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LVAD use soars in elderly Americans



– The percentage of left ventricular assist devices placed in U.S. heart failure patients at least 75 years of age jumped sharply during 2003-2014, and concurrently the short-term survival of these patients improved dramatically, according to data collected by the National Inpatient Sample.

During the 12-year period examined, the percentage of left-ventricular assist devices (LVADs) placed in U.S. heart failure patients aged 75 years and older rose from 3% of all LVADs in 2003 to 11% in 2014, Aniket S. Rali, MD, said at the annual scientific meeting of the Heart Failure Society of America.

Dr. Aniket S. Rali, a cardiologist at the University of Kansas Medical Center in Kansas City Mitchel L. Zoler/Frontline Medical News

Dr. Aniket S. Rali

In actual numbers, LVAD placement into elderly patients jumped from 23 in 2003 to 405 in 2014, a greater than 17-fold increase. During the same period, total U.S. LVAD use rose from 726 placed in 2003 to 3,855 placed in 2014, about a fivefold increase.

The U.S. national numbers also showed that throughout the period studied, elderly U.S. patients who received an LVAD were increasingly sicker, with steadily increasing numbers of patients with a Charlson Comorbidity Index score of four or greater. Despite this, in-hospital mortality rates of elderly patients receiving an LVAD plummeted, dropping from 61% of elderly LVAD recipients in 2003 to 18% in 2014. During the same time, the percentage of elderly patients with a Charlson Comorbidity Index score greater than four doubled from 33% in 2003 to 66% in 2014, said Dr. Rali, a cardiologist at the University of Kansas Medical Center in Kansas City.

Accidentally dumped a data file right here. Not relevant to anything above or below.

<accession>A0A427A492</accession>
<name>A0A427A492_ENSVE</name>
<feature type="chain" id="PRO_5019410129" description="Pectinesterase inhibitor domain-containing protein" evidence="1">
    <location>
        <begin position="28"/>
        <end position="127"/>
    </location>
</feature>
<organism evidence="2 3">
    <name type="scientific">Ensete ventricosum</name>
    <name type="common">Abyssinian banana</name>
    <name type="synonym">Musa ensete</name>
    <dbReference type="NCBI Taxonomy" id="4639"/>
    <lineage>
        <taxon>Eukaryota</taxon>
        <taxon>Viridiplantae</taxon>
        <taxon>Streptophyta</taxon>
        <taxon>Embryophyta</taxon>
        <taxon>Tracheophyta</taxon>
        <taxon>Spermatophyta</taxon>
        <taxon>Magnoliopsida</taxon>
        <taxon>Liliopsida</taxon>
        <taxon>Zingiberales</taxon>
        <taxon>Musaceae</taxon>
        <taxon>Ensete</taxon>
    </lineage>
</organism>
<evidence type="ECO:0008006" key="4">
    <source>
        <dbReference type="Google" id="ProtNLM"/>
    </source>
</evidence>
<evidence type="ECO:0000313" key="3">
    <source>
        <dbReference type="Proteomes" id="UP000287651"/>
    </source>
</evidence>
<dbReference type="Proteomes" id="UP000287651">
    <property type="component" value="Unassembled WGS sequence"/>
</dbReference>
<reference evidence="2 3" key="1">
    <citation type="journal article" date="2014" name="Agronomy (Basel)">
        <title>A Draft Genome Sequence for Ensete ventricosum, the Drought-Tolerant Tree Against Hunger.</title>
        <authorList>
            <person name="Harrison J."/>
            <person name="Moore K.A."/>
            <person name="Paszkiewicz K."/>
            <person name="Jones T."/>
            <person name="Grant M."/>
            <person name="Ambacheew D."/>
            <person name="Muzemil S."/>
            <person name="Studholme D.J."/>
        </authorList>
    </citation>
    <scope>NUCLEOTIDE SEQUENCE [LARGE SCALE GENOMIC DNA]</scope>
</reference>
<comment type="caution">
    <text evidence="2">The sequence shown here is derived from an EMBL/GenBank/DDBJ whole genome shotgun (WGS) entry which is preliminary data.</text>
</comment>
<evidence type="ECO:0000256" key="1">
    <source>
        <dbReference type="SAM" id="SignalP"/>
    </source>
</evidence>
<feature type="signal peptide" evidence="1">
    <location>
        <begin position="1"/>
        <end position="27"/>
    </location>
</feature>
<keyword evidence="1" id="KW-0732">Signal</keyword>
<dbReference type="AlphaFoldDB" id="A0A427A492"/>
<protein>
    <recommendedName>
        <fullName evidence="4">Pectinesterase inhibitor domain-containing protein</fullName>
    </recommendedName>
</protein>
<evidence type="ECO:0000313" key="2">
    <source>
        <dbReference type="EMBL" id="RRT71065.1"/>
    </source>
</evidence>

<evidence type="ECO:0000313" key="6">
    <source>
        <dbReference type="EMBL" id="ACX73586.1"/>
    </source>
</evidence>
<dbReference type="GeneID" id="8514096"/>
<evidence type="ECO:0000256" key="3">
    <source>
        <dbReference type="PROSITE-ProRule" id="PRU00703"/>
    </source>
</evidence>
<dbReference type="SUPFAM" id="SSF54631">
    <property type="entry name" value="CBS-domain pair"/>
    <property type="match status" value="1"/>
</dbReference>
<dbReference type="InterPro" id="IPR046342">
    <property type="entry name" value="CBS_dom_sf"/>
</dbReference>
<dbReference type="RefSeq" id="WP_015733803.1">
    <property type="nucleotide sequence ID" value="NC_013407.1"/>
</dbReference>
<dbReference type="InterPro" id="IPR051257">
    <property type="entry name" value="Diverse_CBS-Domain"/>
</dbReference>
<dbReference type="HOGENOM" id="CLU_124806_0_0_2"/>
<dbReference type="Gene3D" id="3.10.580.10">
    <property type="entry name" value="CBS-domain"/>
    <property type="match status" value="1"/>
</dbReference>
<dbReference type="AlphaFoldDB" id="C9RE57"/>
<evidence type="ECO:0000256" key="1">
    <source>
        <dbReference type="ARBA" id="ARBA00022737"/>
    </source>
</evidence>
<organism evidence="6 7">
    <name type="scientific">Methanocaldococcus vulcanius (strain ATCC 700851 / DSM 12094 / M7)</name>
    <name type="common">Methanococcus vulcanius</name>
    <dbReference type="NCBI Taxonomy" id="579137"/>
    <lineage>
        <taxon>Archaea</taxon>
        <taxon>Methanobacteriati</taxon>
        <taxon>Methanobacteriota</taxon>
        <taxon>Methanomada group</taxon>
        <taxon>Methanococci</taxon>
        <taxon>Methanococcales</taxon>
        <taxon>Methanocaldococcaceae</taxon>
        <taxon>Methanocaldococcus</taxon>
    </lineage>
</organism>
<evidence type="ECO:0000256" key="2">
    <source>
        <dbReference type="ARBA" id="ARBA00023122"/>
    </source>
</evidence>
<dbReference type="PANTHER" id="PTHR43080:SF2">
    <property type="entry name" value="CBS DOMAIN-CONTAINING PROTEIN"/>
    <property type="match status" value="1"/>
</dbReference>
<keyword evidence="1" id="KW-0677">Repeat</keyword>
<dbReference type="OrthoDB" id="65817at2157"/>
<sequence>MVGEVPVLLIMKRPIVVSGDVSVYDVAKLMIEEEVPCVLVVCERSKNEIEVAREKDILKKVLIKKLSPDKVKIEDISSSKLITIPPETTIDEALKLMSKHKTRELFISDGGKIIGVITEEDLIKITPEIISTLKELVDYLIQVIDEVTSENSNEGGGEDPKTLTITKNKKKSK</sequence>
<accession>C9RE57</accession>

“If the Charlson Comorbidity Index score is increasing but in-hospital mortality is decreasing, then increased LVAD use is not a bad trend,” Dr. Rali said in an interview. He hopes that future analysis of longitudinal data from patients could identify clinical factors that link with better patient survival and help target LVAD placement to the patients who stand to gain the most benefit.

“We may be able to give these elderly patients not just longer life but improved quality of life” by a more informed targeting of LVADs, he suggested. “I think these numbers will help convince people that all is not lost,” he noted, for elderly heart failure patients who receive an LVAD as destination therapy. Patients at least 75 years old are not eligible for heart transplantation, so when these patients receive an LVAD it is, by definition, destination therapy.

The data also showed a marked sex disparity in LVAD use, with LVAD placement in men at least 75 years old rising from 1.4/1,000 patients in 2003 to 2.78/1,000 patients in 2014. In contrast, among women these rates rose from 0.8/1,000 patients in 2003 to 1.36/1,000 patients in 2014.

The average age for elderly U.S. LVAD recipients for the entire 12-year period studied was 77.6 years among a total of 2,090 recipients. For all 21,323 U.S. LVAD recipients during 2003-2014 the average age was 51.5 years old.

On Twitter @mitchelzoler

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